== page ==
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Riders' partners find it's a man's world

Michelle Cound (R), girlfriend of British cyclist Chris Froome (rear L) of Team Sky, takes a photo during his interview with the media in Ni
Michelle Cound (R), girlfriend of British cyclist Chris Froome (rear L) of Team Sky, takes a photo during his interview with the media in Ni

By Julien Pretot

PARIS (Reuters) - They tend to wounds and provide much-needed mental support all year around, yet the wives and girlfriends of professional riders often feel left out in the sport's male-dominated world.

Cycling WAGS emerged into the public consciousness during last year's Tour de France when Chris Froome's partner Michelle Cound engaged in a Twitter clash with Bradley Wiggins's wife over Team Sky's tactics.

For once, pro riders' partners took a seat at the table without asking permission, which is not always welcome.

"The teams are not really partner-friendly," Cound explained.

"I was fortunate enough to join the team at Criterium International last year, because I was still living in South Africa at the time.

"I understand there was a management meeting held to approve me being there, and even so I wasn't allowed to have dinner at the 'riders table', I was only allowed to sit with the staff," the South African, who also handles Froome's personal communication, told Reuters.

"I got some rather strange looks from the staff and riders in the other teams staying at the same hotel.

"I do think it's a little archaic. It is very much a male world. Also, I get the impression that people expect me to 'know my place' as a partner, I should be 'seen and not heard'."

Cound's experiences are echoed by Australian Kaitlin Bell, who is Dutchman Koen de Kort's partner.

"I personally do feel left out," Bell said.

"I just wish the whole sport of cycling would make a little more effort for wives, girlfriends and family. And just realize we play a major role in what our partners do.

"We are the ones who support them on all levels, look after them when they have broken bones and road rash. Put up with them being away so much, and a lot of the wives are being 'single mothers' really."

MAKE IT WORK

Bell said having a family in Australia and a Dutch partner made things difficult.

"The best time is the off season and that's about it," she said. "But we make it work."

They make it work so well that the pair have just got engaged, Bell disclosed.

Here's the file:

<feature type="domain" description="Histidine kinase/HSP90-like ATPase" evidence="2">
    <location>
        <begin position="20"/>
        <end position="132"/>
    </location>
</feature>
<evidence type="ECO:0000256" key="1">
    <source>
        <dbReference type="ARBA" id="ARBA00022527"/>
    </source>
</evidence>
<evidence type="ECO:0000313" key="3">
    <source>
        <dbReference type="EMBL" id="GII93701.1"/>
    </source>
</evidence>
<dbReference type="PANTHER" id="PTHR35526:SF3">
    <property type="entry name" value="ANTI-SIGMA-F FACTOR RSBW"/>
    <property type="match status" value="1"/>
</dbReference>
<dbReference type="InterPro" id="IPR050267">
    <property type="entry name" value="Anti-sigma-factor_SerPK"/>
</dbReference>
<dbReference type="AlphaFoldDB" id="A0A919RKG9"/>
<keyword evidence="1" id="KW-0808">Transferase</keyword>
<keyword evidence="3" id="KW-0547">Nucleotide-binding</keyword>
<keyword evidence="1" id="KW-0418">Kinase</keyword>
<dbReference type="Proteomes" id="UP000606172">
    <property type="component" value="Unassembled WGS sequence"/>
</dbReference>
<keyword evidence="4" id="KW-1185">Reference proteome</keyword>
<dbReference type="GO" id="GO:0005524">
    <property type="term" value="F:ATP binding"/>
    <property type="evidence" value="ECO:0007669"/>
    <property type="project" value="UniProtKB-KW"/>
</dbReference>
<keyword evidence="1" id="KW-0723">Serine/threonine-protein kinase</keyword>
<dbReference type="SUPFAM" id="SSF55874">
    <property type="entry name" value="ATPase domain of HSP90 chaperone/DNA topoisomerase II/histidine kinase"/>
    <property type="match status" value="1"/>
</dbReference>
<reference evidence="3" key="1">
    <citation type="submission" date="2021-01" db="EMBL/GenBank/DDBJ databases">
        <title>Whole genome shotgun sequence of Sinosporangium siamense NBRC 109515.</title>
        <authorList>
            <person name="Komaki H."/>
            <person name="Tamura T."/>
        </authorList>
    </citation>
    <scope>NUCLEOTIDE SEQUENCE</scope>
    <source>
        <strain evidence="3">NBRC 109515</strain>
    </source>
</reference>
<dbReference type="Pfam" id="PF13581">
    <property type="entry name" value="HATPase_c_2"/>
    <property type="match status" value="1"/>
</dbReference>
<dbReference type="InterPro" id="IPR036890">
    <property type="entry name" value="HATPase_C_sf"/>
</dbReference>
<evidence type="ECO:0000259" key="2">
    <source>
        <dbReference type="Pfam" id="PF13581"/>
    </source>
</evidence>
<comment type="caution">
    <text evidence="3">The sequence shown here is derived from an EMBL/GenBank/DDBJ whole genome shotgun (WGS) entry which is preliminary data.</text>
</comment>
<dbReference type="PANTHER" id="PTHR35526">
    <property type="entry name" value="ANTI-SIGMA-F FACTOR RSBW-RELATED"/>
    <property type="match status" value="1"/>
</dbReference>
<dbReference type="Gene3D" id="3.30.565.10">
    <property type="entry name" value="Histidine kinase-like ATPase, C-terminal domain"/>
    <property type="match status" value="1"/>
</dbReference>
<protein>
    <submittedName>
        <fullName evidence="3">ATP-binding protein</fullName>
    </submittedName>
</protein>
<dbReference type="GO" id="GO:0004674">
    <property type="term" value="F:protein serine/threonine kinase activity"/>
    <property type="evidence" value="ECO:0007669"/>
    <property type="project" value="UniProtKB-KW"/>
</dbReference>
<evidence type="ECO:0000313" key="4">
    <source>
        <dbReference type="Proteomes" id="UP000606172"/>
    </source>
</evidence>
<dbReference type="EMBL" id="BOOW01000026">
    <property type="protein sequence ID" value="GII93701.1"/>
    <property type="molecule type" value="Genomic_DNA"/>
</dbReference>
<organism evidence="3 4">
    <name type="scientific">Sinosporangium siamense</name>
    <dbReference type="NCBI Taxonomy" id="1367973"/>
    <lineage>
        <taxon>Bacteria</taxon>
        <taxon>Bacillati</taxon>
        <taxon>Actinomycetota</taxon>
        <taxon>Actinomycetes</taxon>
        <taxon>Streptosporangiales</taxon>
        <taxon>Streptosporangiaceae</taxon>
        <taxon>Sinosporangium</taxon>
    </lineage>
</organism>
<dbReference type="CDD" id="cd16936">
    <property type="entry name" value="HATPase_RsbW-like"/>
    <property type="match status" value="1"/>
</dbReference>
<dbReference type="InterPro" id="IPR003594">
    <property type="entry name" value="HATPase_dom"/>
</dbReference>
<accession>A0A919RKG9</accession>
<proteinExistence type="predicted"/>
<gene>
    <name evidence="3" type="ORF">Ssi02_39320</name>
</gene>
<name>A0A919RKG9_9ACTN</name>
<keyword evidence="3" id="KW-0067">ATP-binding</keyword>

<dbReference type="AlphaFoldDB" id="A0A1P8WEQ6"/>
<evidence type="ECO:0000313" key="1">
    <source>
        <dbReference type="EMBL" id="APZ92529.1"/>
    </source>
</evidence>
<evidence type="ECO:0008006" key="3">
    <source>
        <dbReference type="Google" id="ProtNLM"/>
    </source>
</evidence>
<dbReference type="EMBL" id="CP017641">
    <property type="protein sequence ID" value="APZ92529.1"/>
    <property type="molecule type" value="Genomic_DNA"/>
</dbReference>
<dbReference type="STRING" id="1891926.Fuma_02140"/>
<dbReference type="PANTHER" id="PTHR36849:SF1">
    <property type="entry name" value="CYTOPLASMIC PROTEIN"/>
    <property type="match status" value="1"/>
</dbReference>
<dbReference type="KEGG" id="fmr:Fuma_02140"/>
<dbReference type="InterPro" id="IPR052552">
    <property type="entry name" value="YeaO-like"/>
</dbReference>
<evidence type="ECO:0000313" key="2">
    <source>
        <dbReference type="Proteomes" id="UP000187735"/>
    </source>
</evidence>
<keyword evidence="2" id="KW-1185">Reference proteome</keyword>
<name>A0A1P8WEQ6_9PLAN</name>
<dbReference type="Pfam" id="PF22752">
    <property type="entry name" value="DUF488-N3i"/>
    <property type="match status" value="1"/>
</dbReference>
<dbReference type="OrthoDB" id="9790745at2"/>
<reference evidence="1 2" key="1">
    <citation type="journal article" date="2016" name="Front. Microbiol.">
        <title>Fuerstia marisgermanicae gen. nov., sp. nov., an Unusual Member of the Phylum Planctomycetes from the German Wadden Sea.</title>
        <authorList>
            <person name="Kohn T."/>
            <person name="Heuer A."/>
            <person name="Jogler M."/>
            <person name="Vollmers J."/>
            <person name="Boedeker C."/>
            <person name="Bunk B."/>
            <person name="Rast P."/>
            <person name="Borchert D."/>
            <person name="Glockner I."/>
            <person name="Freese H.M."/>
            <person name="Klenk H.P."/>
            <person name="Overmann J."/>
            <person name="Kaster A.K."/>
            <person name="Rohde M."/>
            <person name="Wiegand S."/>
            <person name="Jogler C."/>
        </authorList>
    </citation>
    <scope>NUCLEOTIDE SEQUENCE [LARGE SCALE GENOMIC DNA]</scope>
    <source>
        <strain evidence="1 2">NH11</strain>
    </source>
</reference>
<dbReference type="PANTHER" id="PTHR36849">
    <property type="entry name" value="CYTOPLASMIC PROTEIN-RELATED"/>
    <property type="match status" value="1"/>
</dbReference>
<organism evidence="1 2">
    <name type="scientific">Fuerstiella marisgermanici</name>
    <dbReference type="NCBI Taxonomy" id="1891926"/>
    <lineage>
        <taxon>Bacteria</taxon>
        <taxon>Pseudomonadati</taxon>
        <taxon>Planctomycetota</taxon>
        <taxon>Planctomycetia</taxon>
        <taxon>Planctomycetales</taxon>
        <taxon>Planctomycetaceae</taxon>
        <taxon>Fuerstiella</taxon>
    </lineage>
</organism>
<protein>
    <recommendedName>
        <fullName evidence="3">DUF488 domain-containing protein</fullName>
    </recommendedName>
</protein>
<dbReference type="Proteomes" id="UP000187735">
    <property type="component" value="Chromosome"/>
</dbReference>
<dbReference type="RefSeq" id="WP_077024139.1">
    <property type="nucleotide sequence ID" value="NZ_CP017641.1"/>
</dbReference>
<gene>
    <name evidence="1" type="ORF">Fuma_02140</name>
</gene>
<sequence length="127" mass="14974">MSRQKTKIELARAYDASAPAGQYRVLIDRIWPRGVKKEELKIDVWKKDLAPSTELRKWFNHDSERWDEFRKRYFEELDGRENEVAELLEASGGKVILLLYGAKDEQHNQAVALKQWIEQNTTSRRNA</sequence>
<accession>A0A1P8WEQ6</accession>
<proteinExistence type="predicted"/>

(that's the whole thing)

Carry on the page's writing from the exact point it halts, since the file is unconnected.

Following your partner around on races is not common even if riders spend most of the year on the road.

"People always ask me if I follow Stef around but that's not really 'done' in this world," said Cindy Gabriels, partner of Dutch rider Stef Clement.

"I never stay at the same hotel and never eat with them. And I always make sure Stef asks if it's ok for me to be there because I don't want any hassle."

"Pretty strange if you think about it because we are so involved in what they do, people seem to forget that we are the ones that pick up the pieces when things don't go as planned," she added.

The women find the best way to cope with their partners' absence and the feeling of isolation is to stick together when they can.

"We do support each other and give info when someone is 'live' at the race," said Gabriels.

"When a race comes up we try to travel together or try to meet. We always say it's such a shame we live so far apart from each other because it's so nice to be with them, seeing as we understand each other in the lives we lead."

DAY OFF

It would be nice to think that once the riders are back home from a race, or during the off-season, it is finally time to relax and enjoy being together.

Anti-doping controls, however, make sure everyone remains on their toes.

"The one time he'll have the day off, the doorbell rings. One time Stef just left for training and they were at the door," said Gabriels.

"Rules state that he has one hour to return home so he finished his round and in the meantime I had to entertain them. When Stef came home he had to wait another two or three hours so they could do the tests.

"In the mean time they have to stay with Stef so they had to follow him anywhere he went in the house...shower, bedroom etc."

Froome's partner Cound has a simple way of dealing with it: "I just pull the covers a bit higher."

They are all happy to deal with it, though, seeing it as part of the effort cycling has made to clean up the sport.

"It's proven to be necessary," said Bell.

While happy to share some short moments together in a season, the women do not share everything when at home. With cyclists renowned for shaving their legs, razors, for instance, are often off limits.

"We don't share a razor! He (Stef) has his own Venus," said Gabriels. "Takes him forever in the shower but he has the smoothest legs."

"Chris usually waxes or uses an epilator," revealed Cound.

(Reporting by Julien Pretot; Editing by Alison Wildey)

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